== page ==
A common question we get asked is “what is the difference between a family trust and a discretionary trust?”

The answer is both simple and complex, with legal and tax considerations.

A discretionary trust is one that is set up with a broad range of the beneficiaries and the trustee of the trust can decide how much money each beneficiary can receive. That is, the trustee has discretion over these decisions.

Most family trusts are a type of discretionary trust, although it is possible to call any trust a “family trust” if it has been set up for the benefit of a family group.

However there are legal and tax requirements, including reports and documentation, for discretionary trusts that must be complied with. One of the most important documents is the trust deed which is the legal document governing the trust. Trustees are obliged to act in accordance with the terms of the trust deed and must always check it before distributing any trust income, to identify who is eligible to receive a distribution.

From a tax perspective, whether to make a ‘family trust election’ (FTE) is an important decision for the trustee in managing the trust’s affairs.

An FTE is when the trustee elects one of the people within the family to be the ‘test individual’. This person then become the reference point for the ‘family group’ that can be beneficiaries of the trust.

The decision to make an FTE cannot be revoked once made and the decision must be reported to the ATO. The test individual nomination can only be varied in limited situations.

An FTE has an effect of limiting the pool of beneficiaries that the trustee can distribute income to, regardless of what the trust deed says. In recent years, we have seen some undesirable practical implications for some of our clients, especially with the number of inter-generational wealth transfers taking place.

A typical situation involves an original family trust set up decades ago with a grandparent elected to be the ‘test individual’. Fast forward to now, a grandchild has also set up their own family trust with the grandchild as the ‘test individual’. There can be significant tax issues when the grandparent’s trust wants to distribute income/capital to the grandchild’s family trust if this is not correctly managed.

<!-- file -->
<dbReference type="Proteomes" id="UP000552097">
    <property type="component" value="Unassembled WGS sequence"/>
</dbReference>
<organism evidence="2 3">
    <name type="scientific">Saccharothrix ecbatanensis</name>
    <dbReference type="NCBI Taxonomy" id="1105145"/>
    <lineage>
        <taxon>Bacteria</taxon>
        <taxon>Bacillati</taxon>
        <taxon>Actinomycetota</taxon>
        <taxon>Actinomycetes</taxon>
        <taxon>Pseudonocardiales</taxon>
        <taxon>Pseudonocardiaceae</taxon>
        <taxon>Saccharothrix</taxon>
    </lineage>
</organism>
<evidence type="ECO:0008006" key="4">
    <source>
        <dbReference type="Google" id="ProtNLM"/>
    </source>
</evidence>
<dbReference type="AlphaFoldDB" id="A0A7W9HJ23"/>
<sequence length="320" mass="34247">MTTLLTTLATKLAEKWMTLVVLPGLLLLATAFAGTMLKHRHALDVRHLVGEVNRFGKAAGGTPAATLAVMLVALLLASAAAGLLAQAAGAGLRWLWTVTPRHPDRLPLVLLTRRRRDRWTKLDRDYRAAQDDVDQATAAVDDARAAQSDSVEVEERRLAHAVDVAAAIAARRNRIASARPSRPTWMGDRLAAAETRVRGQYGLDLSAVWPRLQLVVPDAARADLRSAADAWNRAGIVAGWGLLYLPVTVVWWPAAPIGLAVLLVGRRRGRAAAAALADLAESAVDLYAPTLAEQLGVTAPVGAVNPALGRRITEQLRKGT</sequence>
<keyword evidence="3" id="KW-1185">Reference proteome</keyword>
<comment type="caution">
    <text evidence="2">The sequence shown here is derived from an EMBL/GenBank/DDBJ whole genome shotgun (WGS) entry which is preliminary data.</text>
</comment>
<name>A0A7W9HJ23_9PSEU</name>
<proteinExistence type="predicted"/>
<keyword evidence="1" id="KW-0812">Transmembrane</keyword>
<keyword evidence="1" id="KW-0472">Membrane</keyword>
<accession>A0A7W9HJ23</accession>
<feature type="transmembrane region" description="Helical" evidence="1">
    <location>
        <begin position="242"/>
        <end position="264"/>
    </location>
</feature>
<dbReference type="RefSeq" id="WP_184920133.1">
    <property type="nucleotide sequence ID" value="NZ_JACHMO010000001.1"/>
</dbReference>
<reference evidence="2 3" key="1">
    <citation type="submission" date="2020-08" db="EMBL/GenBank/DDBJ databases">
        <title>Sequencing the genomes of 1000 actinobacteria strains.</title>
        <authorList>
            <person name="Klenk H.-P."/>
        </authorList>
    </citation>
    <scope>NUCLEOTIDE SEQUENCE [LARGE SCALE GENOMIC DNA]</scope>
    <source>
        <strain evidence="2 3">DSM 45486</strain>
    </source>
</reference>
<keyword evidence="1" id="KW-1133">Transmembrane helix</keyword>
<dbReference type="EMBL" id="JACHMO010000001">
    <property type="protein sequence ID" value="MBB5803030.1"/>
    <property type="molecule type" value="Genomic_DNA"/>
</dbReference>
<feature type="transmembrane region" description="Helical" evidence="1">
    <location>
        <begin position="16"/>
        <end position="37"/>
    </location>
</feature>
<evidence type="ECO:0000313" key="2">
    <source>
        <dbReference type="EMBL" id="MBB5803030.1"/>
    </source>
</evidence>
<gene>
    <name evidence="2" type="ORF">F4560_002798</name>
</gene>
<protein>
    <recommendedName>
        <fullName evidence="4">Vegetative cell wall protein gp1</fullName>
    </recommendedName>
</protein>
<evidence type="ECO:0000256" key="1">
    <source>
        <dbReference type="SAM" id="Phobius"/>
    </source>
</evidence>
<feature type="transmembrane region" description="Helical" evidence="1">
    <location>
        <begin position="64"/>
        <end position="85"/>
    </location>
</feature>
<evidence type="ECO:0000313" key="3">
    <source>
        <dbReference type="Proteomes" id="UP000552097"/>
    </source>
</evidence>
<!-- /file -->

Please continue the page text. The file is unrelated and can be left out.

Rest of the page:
There are both pros and cons to making a family trust election.


From a tax perspective, a typical discretionary trust enjoys many tax concessions, but is unable to pass franking credits to beneficiaries if the credits total more than $5000 for the year. This can be a significant limitation for many family groups who use discretionary trusts as an investment vehicle. Making an FTE allows trustees to pass franking credits to beneficiaries.

Another benefit is that an FTE allows the trustee to bypass the complicated rules around recouping prior year’s tax losses, including accessing concessional rules.


The main disadvantage of making an FTE is that if a distribution is made to a beneficiary outside the family group (as defined by the tax legislation) they will be liable for a special tax – the ‘family trust distribution tax’.

This tax is payable at the top personal marginal tax rate, plus the Medicare levy, and the affected beneficiary cannot claim this tax as a credit.

Trustees must therefore manage an added level of complexity if they make an FTE, ensuring beneficiaries are eligible to receive a distribution under the trust deed and is in the family group of the ‘test individual’ for tax purposes.

There can be legal and tax consequences if a distribution is made to an ineligible beneficiary. For example, other beneficiaries may bring legal action against the trustee for failing its fiduciary duties. In addition, the distribution to an ineligible beneficiary would be deemed to be ineffective and the tax on that portion of the distribution could be borne by the trustee at the top marginal rate.

This article was first published in Financial Times – Winter 2024. 

For further information on the legal and tax considerations of a family trust please read more here.